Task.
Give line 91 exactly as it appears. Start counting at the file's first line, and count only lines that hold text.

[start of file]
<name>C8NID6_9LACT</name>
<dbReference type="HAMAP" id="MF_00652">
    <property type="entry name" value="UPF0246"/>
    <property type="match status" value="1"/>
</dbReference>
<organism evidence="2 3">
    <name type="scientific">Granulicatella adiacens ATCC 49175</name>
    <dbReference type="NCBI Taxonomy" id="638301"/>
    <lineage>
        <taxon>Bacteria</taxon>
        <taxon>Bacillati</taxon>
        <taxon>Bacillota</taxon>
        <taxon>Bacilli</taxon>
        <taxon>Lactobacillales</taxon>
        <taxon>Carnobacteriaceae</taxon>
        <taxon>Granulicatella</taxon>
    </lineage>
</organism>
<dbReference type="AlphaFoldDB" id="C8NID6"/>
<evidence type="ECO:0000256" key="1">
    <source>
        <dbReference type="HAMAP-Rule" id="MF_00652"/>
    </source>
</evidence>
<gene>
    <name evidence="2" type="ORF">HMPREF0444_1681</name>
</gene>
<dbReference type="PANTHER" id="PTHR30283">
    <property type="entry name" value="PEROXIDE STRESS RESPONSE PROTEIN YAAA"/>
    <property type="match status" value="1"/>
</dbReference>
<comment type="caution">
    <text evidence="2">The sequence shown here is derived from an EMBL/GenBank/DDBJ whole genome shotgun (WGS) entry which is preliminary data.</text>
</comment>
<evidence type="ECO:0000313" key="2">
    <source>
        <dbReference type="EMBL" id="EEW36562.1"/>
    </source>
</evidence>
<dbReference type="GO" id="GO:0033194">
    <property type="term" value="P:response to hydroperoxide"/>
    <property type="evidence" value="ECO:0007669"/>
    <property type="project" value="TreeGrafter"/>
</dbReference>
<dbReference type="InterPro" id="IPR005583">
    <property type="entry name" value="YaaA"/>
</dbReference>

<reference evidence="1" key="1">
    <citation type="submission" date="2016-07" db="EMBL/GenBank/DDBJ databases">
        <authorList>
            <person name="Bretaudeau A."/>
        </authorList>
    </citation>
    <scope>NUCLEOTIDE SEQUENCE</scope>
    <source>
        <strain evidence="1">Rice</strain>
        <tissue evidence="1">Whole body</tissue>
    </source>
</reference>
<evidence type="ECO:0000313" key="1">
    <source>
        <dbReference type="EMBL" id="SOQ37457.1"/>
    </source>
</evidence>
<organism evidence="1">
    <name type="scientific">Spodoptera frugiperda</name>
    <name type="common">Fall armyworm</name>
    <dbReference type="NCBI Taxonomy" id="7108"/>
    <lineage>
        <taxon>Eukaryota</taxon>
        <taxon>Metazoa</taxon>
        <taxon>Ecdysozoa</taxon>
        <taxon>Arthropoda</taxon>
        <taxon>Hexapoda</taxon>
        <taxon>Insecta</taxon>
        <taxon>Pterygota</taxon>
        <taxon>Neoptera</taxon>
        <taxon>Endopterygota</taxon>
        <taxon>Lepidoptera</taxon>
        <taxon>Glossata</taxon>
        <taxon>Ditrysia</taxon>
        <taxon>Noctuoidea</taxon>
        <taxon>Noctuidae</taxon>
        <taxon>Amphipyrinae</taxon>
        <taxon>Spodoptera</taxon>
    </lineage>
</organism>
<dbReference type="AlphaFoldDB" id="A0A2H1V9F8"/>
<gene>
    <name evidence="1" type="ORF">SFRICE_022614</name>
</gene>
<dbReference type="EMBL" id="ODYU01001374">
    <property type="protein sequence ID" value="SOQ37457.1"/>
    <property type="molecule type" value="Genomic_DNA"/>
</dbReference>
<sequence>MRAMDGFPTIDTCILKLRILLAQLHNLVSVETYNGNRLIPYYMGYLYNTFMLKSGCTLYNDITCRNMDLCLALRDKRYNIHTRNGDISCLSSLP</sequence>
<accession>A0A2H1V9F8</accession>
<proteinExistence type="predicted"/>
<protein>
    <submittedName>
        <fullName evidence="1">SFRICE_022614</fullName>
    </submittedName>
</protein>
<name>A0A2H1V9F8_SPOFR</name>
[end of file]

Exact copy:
</gene>